Tax Scams And Government Impostor Schemes During COVID-19

Scams to watch out for COVID 19

Have you encountered scams during COVID-19?

In any emergency, a certain number of bottom-feeding scammers come out of the woodwork to cheat hurting people out of relief money, mortgages, and more. In the age of coronavirus relief, financial bailouts, and government stimulus checks, it’s important to be vigilant about your personal data and how you respond to unsolicited calls, texts, social media posts, and emails.

The scams we’re discussing here are not new, but there are endless variations on them including those tailored to exploit those financially hurting due to layoffs, furloughs, and lockdown measures associated with limiting the spread of COVID-19.

The potential for loss due to such schemes is high at present; with more states reopening or partially re-opening, there is a great deal of confusion associated with relief measures, stimulus money, and economic security. That confusion is something fraudsters rely heavily upon to ply their illegal trade.

Natural Disaster Scams

The IRS official site warns of con artists operating in times of natural disasters such as the May 2020 flooding in Michigan, coastal hurricanes, forest fires, etc. These scams usually begin with unsolicited contact through email, text, social medial, phone calls, robocalls, etc.

Many pretend to work for government agencies and as a result sow much confusion among those trying to recover. How do these scammers operate?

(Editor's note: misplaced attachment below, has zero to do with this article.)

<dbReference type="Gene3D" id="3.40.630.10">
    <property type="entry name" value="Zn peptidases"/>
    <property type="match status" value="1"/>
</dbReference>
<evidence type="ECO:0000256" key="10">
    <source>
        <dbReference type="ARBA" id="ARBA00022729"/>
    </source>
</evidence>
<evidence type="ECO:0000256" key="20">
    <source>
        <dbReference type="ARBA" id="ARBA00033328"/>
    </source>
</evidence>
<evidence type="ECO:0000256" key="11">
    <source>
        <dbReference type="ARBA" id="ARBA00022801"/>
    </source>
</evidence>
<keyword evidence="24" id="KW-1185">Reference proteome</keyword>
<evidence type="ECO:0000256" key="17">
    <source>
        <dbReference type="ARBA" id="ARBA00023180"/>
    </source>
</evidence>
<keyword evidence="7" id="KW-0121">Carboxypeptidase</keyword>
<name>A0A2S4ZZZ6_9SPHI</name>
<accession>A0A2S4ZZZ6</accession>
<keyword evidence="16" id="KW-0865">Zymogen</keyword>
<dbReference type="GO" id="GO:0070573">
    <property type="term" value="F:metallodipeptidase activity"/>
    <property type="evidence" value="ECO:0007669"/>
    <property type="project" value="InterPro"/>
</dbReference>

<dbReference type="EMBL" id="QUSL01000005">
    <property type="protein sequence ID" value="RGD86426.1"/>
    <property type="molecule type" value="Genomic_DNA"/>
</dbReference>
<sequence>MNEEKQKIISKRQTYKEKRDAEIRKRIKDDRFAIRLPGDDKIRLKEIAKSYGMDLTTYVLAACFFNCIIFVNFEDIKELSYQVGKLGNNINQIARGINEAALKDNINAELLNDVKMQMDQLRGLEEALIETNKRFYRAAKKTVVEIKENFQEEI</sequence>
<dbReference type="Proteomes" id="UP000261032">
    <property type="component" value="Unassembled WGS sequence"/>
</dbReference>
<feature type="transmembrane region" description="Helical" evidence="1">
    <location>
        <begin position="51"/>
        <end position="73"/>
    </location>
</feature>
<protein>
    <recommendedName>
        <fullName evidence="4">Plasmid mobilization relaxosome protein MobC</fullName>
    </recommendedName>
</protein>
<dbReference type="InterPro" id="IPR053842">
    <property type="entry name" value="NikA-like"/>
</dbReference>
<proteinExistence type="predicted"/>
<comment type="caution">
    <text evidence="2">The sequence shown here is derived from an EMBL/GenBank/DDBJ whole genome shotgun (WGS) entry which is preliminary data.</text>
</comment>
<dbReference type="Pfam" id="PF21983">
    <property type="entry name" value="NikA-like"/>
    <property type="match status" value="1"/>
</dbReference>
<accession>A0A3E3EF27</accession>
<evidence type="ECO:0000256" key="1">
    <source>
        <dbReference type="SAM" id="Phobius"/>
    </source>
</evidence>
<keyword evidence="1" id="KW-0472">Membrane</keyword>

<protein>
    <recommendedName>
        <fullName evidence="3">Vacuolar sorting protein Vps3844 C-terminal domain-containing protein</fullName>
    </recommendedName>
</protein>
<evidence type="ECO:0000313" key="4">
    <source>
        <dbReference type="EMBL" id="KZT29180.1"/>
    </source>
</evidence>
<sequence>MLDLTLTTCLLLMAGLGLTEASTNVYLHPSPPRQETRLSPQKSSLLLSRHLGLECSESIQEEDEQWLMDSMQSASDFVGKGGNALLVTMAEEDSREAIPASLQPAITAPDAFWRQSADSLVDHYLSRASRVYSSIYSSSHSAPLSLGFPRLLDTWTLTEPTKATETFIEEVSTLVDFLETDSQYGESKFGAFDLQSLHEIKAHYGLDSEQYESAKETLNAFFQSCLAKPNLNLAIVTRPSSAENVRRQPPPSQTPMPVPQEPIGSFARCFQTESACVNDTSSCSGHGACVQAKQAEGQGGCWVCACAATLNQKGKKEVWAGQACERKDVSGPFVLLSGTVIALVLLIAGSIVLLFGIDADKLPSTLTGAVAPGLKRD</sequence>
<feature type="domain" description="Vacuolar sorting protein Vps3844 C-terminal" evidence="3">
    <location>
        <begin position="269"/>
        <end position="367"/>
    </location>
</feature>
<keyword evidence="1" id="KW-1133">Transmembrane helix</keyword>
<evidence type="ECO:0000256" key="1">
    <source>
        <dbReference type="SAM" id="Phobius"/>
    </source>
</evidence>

• Scammers pretend to be representatives of charities in order to get you to give money or personal information;
  • Scam websites using names “similar to legitimate charities” to get money or private data such as your Social Security Number, home address, etc.;
  • Some pretend to be contacting you on behalf of the IRS; sometimes these scams are to scare you into sending money to prevent disaster-related legal action, and other scams involve requests for money to help you apply for disaster relief claims, receive tax refunds, stimulus money, etc.

Never respond to ANY unsolicited contact for money, information, or “help”.

Taxpayer Schemes

Scammers have innovated a new twist on an old Social Security Number con game; this version involves you being called, texted, emailed, or otherwise contacted out of the blue with threats that your Social Security Number will be “canceled”. This is not possible. According to IRS literature, these con artists “may mention overdue taxes in addition to threatening to cancel the person’s SSN.”

When you get calls like this, hang up, do not reply to emails or texts, etc. The Internal Revenue Service DOES NOT do ANY of the following:

  • Demand “immediate payment” using payment methods like prepaid debit cards, iTunes gift cards, and you should be ESPECIALLY suspicious of anyone asking you for a wire transfer. states clearly, “The IRS does not use these methods for tax payments”
  • The IRS will never ask a taxpayer to send payment ANYWHERE except to the U.S. Treasury Department.
  • The IRS does NOT use local police or “other law-enforcement groups” to enforce tax payment issues.

If you aren’t sure you are being scammed by phone, email, or text, you can do three things to protect yourself:

  1. Refuse to give any information until you can verify who is contacting you; ask for a number to call back later. Scammers won’t do this in most cases.
  2. Do your own research–Google search for scams related to what you are being told in the unsolicited contact.
  3. If you are contacted by someone claiming they represent an organization, visit that organization’s official site (as found via Google search, NOT links the scammer is sending you) and research. Do not give money, personal information, or other things out during your first contact with an unsolicited message. Why? Scammers work by volume and are very impatient. One of the first signs you are being scammed is the high-pressure approach to get you acting first without thinking.